Study finds half of men arrested test positive for drugs
By Donna Leinwand, USA TODAY
Half of the men arrested in 10 U.S. cities test positive for some type of illegal drug, a federal study found.
Not only do the findings show "a clear link between drugs and crime," they also highlight the need to provide drug treatment, says Gil Kerlikowske, director of the White House Office of National Drug Control Policy, which will make the data public Thursday.
Assessing offenders for drug and mental health problems and providing treatment is "important if you want to stop recidivism and recycling people through the system," says Kerlikowske, who supports drug courts that offer court-ordered drug treatment.
"There's an opportunity when someone is arrested to divert them to treatment if they need it," says Bill Piper, director of national affairs for the Drug Policy Alliance Network, a group that supports legalizing marijuana and treating drug use as a public health issue. "But people shouldn't have to get arrested to get treatment."
In 2008 researchers interviewed and obtained urine samples from 3,924 men arrested in 10 metropolitan areas: Atlanta, Charlotte, Chicago, Denver, Indianapolis, Minneapolis, New York, Portland, Ore., Sacramento and Washington, D.C.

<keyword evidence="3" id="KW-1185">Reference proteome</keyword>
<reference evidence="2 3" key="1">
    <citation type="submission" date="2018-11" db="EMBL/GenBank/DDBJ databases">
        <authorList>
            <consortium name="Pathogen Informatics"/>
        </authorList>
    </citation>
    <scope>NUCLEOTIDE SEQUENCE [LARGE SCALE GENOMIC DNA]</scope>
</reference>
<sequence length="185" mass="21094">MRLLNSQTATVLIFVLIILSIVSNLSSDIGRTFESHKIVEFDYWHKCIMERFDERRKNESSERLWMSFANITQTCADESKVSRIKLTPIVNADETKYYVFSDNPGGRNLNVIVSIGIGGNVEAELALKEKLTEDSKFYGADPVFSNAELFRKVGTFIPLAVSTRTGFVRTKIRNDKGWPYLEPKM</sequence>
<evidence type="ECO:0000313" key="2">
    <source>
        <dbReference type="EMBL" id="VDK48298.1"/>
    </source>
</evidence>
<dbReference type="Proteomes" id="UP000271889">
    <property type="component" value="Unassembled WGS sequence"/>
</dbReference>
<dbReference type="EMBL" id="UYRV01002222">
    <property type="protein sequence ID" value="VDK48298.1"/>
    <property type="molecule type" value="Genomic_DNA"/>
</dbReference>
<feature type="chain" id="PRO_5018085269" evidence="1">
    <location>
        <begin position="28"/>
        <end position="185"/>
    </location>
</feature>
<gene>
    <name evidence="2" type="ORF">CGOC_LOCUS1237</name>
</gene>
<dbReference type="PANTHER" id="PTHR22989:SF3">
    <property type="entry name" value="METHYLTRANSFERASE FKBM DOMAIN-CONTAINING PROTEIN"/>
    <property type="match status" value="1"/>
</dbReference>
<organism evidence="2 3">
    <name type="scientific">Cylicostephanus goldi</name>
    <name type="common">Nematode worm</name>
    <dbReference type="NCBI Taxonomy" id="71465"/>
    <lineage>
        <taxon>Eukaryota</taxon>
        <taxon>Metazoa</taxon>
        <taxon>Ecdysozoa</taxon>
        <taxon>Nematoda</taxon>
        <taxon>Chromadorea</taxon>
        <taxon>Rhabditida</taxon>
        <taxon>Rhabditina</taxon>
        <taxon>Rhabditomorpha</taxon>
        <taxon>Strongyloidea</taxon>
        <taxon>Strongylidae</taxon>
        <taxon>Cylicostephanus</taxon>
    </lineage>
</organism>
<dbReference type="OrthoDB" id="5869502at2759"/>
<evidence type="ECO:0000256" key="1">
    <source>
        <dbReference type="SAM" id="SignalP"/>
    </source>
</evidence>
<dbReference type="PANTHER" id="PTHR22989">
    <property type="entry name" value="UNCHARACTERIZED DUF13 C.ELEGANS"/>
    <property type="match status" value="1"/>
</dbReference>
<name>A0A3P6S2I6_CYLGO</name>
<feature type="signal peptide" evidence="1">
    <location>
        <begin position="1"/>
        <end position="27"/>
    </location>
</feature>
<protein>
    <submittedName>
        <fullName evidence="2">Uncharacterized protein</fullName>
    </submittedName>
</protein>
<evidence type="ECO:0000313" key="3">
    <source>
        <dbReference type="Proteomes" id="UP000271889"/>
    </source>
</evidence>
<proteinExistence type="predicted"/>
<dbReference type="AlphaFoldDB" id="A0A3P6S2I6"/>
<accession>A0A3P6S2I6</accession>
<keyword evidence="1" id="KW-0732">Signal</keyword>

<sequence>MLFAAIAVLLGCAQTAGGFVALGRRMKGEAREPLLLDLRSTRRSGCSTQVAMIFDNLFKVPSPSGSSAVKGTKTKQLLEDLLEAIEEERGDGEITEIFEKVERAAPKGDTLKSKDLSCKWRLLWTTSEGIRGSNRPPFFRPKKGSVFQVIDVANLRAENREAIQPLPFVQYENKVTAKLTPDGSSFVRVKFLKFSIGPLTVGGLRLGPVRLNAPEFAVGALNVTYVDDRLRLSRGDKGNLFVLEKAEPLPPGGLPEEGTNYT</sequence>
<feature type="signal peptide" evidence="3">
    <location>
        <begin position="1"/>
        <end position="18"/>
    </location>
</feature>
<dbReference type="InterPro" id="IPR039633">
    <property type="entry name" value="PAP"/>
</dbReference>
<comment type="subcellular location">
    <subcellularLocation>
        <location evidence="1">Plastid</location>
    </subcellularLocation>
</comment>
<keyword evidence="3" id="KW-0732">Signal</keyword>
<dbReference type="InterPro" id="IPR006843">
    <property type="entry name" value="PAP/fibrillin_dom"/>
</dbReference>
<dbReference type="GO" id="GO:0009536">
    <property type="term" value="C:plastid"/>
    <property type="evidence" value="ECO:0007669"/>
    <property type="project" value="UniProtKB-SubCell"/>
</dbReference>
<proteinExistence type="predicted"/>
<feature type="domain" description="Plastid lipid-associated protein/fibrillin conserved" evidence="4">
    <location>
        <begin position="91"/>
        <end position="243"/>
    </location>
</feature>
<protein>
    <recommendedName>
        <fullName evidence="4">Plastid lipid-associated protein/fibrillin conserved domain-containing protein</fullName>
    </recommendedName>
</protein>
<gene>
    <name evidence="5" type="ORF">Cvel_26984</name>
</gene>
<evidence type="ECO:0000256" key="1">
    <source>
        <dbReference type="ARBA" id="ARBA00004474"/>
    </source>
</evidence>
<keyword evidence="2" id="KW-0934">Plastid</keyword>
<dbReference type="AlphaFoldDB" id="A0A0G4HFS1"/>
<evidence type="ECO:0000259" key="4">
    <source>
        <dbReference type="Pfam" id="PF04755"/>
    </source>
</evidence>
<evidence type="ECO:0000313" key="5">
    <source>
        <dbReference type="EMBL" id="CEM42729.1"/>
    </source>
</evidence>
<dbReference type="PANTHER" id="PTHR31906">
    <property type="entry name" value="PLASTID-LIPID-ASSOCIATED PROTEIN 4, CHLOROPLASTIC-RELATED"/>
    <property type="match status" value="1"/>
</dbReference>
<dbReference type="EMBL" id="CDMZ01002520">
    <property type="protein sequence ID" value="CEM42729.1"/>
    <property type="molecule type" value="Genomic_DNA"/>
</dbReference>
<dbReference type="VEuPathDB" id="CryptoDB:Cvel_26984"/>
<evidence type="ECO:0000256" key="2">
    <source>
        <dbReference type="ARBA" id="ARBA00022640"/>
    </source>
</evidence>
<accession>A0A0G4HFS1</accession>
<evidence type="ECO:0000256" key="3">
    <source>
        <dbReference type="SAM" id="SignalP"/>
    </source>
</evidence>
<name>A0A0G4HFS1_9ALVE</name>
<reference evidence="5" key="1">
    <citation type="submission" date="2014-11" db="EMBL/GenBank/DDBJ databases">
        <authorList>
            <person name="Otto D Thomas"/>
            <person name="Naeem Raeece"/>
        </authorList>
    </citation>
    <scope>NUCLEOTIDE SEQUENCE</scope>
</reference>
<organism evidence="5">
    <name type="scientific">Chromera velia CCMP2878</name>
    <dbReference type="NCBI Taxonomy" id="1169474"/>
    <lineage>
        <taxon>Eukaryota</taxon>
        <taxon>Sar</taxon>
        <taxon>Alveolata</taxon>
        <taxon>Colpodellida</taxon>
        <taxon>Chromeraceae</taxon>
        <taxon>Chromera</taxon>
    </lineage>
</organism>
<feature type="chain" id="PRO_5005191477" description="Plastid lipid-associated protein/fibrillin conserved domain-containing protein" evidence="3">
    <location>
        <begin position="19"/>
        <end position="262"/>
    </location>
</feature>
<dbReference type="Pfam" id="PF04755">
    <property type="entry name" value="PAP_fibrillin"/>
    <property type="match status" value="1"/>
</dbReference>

In Chicago, 87% tested positive for drug use and in Sacramento, 78% tested positive. Many of the men — 40% in Chicago and 29% in Sacramento — tested positive for more than one drug.
Marijuana is the most common drug in every city where testing was done except Atlanta, where cocaine is most prevalent, the study found.
Methamphetamine use is concentrated on the west coast where 35% of the men arrested in Sacramento and 15% of the men arrested in Portland tested positive for the drug.
Heroin use is highest, at 29%, among men arrested in Chicago, an increase from 20% in 2007. Heroin use among arrestees declined in Portland, from 12% in 2007 to 8% in 2008.
Positive drug tests declined since 2007 among men arrested in Atlanta, Portland and Washington, the study found. Some of that decline can be attributed to law changes, Kerlikowske says.
Portland passed laws restricting access to ingredients needed to make methamphetamine, Kerlikowske says.
Cities and states need more resources for drug treatment, says Marc Mauer, executive director of The Sentencing Project, which advocates for alternatives to incarceration.
"If you just want drug treatment, in some places you are better off getting arrested and going to drug court," Mauer says.
"The federal resources that have gone into the drug war have been heavily oriented toward police and incarceration rather than treatment. We need to shift that use of resources," he says.
Fonte: USA TODAY